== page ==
Amstrad Action

Return To Oz

Author: The Pilgrim
Publisher: U. S. Gold
Machine: Amstrad CPC464

Published in Amstrad Action #15

Return To Oz

TV and film tie-ins have been all the rage in recent months, with The Never Ending Story, and arcade games based on everything from Superman to Doctor Who. For the most part, they've been pretty dire, but I had high hopes of Return To Oz since it bears the prestigious Disney seal of approval - surely the descendants of Walt would not put their name to anything less than awesome?

Hmmm ... Well, the fact is that this game is pretty ... er ... Mickey Mouse. I polished it off in 35 minutes, which is my current record for solving a game from scratch. But, before you pass on to the next review in disgust, perhaps you should ponder awhile some of the innovations and interests of this little gamette.

Return To Oz requires no text input whatsoever. At each stage of the game, the bottom of the screen bears a menu from which, using a combination of the space bar and the Enter key, you select one of six options. Those are LOOK, TALK, SEARCH, GET, LIST, and LEAVE.

Return To Oz

The aim of the game is to make use of these options to move from one screen-location to another and return to Oz, where things are in a bad way. You must restore the rightful Queen of Oz to her throne, destroy the wicked Nome King, and outwit other nasties in the process.

The game system works very well, given its limitations. For example: you press TALK and on the screen a little square will pick out one of the characters present if you can talk to him. At this point it's worth pressing SPACE to see if the square flips to any of the other characters displayed (if there are any). If it does, then you can choose who you wish to talk to by pressing Enter.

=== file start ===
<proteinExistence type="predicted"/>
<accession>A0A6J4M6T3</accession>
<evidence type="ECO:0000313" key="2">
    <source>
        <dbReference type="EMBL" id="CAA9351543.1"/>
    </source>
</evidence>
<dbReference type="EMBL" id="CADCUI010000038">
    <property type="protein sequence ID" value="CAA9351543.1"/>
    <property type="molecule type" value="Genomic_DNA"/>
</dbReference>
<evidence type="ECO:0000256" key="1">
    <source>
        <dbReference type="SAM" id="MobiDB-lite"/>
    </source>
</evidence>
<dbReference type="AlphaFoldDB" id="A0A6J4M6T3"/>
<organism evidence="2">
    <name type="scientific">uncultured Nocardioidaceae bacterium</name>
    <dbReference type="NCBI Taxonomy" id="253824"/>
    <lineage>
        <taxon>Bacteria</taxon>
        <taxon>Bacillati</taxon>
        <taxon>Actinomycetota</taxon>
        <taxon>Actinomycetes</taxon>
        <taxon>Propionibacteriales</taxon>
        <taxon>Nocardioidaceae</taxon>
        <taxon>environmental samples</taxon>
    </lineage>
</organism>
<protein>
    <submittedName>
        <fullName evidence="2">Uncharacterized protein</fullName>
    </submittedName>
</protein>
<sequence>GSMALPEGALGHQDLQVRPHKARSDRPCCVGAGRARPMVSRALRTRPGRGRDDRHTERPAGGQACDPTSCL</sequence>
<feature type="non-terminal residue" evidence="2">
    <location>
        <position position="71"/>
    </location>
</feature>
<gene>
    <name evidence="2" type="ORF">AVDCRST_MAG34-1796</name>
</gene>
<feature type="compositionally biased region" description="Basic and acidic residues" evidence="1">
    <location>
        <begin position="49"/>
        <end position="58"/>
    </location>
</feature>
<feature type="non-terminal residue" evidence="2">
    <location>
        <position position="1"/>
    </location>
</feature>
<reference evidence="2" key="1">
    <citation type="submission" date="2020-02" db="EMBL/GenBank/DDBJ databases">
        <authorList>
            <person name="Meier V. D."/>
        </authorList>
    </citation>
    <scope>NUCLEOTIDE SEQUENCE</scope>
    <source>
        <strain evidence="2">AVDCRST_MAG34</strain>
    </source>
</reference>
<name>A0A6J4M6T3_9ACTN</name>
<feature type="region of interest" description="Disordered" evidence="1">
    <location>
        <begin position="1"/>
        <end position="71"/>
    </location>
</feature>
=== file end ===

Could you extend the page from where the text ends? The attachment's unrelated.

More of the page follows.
Sounds good, but the actual gameplay is very limited. TALKing, for example, sounds interesting but in fact simply means getting occasional helpful messages from other characters. The other commands are similarly efficient in their operation and selection, and similarly limited in the effects they actually produce.

There aren't very many puzzles in the game, and most of them are solvable provided you have the right object with you. Since you can carry all the objects in the game simultaneously, and since the program obligingly tells you which one will be effective in each case, you don't have much problem here.

Return To Oz could have been a very enjoyable game for younger players, but I wonder if it isn't just a bit too limited. Certainly anyone who's done even a modicum of adventuring would find it very simple fare. The blurb that comes with the program says, 'While the story closely follows the plot of the film, it has been necessarily expanded to make the game more playable and more of a challenge.' If that's the case, I'm glad I didn't bother to see the film.

The Pilgrim

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